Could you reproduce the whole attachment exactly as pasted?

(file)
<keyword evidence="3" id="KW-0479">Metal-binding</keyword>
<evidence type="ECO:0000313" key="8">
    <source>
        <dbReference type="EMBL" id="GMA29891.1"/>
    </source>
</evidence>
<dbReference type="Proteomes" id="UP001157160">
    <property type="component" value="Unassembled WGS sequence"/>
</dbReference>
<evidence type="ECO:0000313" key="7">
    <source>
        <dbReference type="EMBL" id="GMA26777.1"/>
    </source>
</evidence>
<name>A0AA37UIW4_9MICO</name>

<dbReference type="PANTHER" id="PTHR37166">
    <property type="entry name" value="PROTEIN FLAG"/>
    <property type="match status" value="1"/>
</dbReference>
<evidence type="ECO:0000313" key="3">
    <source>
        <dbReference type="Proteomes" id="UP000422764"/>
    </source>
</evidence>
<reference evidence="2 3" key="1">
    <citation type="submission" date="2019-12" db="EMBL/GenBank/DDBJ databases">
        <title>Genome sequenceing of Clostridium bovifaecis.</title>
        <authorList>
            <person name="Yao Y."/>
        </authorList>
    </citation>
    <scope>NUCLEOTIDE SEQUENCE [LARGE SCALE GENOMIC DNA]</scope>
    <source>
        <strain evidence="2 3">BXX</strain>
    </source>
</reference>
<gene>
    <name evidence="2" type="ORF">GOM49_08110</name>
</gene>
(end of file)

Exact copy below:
<keyword evidence="3" id="KW-0479">Metal-binding</keyword>
<evidence type="ECO:0000313" key="8">
    <source>
        <dbReference type="EMBL" id="GMA29891.1"/>
    </source>
</evidence>
<dbReference type="Proteomes" id="UP001157160">
    <property type="component" value="Unassembled WGS sequence"/>
</dbReference>
<evidence type="ECO:0000313" key="7">
    <source>
        <dbReference type="EMBL" id="GMA26777.1"/>
    </source>
</evidence>
<name>A0AA37UIW4_9MICO</name>

<dbReference type="PANTHER" id="PTHR37166">
    <property type="entry name" value="PROTEIN FLAG"/>
    <property type="match status" value="1"/>
</dbReference>
<evidence type="ECO:0000313" key="3">
    <source>
        <dbReference type="Proteomes" id="UP000422764"/>
    </source>
</evidence>
<reference evidence="2 3" key="1">
    <citation type="submission" date="2019-12" db="EMBL/GenBank/DDBJ databases">
        <title>Genome sequenceing of Clostridium bovifaecis.</title>
        <authorList>
            <person name="Yao Y."/>
        </authorList>
    </citation>
    <scope>NUCLEOTIDE SEQUENCE [LARGE SCALE GENOMIC DNA]</scope>
    <source>
        <strain evidence="2 3">BXX</strain>
    </source>
</reference>
<gene>
    <name evidence="2" type="ORF">GOM49_08110</name>
</gene>